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    Is the SAT Making a Comeback? Why Top Schools are Rolling Back their Test-Optional Policies

    Posted by Stella Tannenbaum

    Widespread impacts of the COVID-19 pandemic didn’t spare the college admissions process. Students who had not yet taken the SAT or had hoped to retake it for a better score were left scrambling. Some questioned whether it was safe to sit indoors for the duration of the exam in a room alongside other students. Others lacked easy access to an SAT testing site.

    So, when the bulk of colleges and universities nationwide dropped the SAT as a requirement, many students breathed a collective sigh of relief.

    Now, four years after the onset of the pandemic, several highly selective institutions have reversed course. Schools like Dartmouth, Harvard, and Yale have reintroduced standardized tests as an admission requirement.

    But why are the SATs making a comeback? And what can students do to prepare for test-mandatory admissions processes? To understand the role of the SAT in college admissions, it’s important to understand the research about its efficacy as a predictor of college success. Here’s everything you need to know to navigate ever-changing college admissions requirements.

    About the SAT

    The SAT has been used in different forms for nearly a century, and criticism of it didn't begin with the pandemic. Many are skeptical of its usefulness, arguing it only measures students’ test-taking ability rather than their intelligence.

    Others have criticized the test, saying that it perpetuates racial and socioeconomic gaps in college admissions. Research has revealed that students from affluent backgrounds perform better on the test than students who may fall lower on the socioeconomic ladder. Some students face other barriers to taking the test itself, like the cost of the test and transportation to and from test centers.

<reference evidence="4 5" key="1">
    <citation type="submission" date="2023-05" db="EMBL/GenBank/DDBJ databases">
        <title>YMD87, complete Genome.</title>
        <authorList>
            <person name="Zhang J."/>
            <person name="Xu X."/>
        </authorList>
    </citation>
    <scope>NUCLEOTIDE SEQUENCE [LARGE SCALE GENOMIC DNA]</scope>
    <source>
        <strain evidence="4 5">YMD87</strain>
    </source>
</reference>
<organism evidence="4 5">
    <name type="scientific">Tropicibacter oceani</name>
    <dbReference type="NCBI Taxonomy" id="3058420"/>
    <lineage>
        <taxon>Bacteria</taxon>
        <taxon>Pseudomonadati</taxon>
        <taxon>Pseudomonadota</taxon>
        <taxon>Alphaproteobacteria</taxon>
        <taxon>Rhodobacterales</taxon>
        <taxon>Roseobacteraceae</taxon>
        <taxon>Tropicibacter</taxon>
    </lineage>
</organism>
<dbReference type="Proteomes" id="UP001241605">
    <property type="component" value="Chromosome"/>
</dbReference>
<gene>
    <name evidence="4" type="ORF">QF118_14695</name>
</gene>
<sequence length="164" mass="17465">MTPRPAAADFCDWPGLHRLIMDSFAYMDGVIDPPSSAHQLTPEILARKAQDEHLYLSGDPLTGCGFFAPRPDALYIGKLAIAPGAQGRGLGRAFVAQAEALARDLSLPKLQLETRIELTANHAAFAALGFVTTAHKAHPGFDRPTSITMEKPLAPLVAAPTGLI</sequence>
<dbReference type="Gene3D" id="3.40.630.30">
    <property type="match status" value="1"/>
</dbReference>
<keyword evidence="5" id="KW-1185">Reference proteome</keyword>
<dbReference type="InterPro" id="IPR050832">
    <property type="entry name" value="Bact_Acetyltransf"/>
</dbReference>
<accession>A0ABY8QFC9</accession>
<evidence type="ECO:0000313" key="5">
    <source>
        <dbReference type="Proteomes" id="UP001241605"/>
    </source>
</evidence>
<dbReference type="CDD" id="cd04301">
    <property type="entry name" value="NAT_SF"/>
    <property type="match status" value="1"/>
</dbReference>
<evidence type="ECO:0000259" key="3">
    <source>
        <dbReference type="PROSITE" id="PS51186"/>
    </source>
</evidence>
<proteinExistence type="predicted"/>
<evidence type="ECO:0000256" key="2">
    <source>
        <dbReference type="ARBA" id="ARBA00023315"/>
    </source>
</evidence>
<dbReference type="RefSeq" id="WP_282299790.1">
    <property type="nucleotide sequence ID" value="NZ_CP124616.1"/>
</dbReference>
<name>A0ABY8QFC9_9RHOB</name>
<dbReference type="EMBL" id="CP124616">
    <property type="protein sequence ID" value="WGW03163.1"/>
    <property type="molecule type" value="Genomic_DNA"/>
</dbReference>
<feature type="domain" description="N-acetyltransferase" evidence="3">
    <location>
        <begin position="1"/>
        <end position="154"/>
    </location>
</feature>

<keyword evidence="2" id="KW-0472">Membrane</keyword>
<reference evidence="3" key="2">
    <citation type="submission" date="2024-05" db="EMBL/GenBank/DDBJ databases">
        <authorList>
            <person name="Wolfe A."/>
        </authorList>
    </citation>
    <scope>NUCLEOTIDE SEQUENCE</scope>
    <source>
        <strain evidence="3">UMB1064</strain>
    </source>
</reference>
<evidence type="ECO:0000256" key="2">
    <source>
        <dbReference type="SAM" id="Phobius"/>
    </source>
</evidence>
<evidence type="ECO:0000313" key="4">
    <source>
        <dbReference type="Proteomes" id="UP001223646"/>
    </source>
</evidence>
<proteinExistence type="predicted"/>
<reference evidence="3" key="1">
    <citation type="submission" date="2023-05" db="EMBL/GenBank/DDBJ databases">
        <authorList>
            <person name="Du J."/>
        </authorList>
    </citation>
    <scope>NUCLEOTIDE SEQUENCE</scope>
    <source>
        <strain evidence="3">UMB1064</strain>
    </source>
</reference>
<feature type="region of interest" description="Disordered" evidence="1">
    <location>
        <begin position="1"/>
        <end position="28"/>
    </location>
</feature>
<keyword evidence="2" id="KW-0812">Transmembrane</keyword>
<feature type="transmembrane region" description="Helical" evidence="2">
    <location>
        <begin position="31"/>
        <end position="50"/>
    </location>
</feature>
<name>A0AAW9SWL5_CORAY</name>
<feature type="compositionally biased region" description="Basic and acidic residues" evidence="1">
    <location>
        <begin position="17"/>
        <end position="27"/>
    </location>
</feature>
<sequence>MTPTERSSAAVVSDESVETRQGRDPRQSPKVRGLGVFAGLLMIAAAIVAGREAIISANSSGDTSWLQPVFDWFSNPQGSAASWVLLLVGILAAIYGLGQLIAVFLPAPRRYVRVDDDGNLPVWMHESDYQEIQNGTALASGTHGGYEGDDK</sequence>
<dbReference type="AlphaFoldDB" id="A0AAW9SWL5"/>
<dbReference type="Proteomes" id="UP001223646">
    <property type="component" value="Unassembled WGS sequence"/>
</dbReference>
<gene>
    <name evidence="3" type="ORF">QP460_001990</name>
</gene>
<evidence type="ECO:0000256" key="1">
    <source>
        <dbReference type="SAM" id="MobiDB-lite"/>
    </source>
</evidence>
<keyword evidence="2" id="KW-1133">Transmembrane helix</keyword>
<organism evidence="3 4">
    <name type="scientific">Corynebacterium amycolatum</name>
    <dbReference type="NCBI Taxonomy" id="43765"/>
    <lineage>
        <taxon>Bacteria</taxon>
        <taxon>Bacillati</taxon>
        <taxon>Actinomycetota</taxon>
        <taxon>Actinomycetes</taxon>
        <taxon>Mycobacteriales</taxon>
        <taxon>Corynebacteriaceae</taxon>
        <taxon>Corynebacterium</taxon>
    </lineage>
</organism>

As a result of systemic factors like the effects of redlining and exclusionary education policy, Asian and white students consistently outperform Black and Latino students, especially on the test’s mathematics portion.

    SAT predictions fall short

    But making the switch to test-optional during the pandemic revealed that the move may not produce the equitable results that SAT critics had hoped. Brown, Dartmouth, and Yale found their applicant pools actually became less diverse as a result of the test-optional policy.

    Fewer low-income students and students of color applied to these schools, thinking their scores weren’t  sufficient—even if they had achieved a good score. Of those who did apply, admissions officers expressed concern that some students chose not submit SAT scores that may have elevated their application.

    The SAT enables admissions offices to identify high-achieving students from disadvantaged backgrounds. For students graduating from schools lacking the Advanced Placement or extracurricular offerings available in more affluent school districts, a high SAT score can help bridge the gap.

    Regarding the test’s use as a predictor of academic success in college, new research highlights SATs may be more useful than previously thought.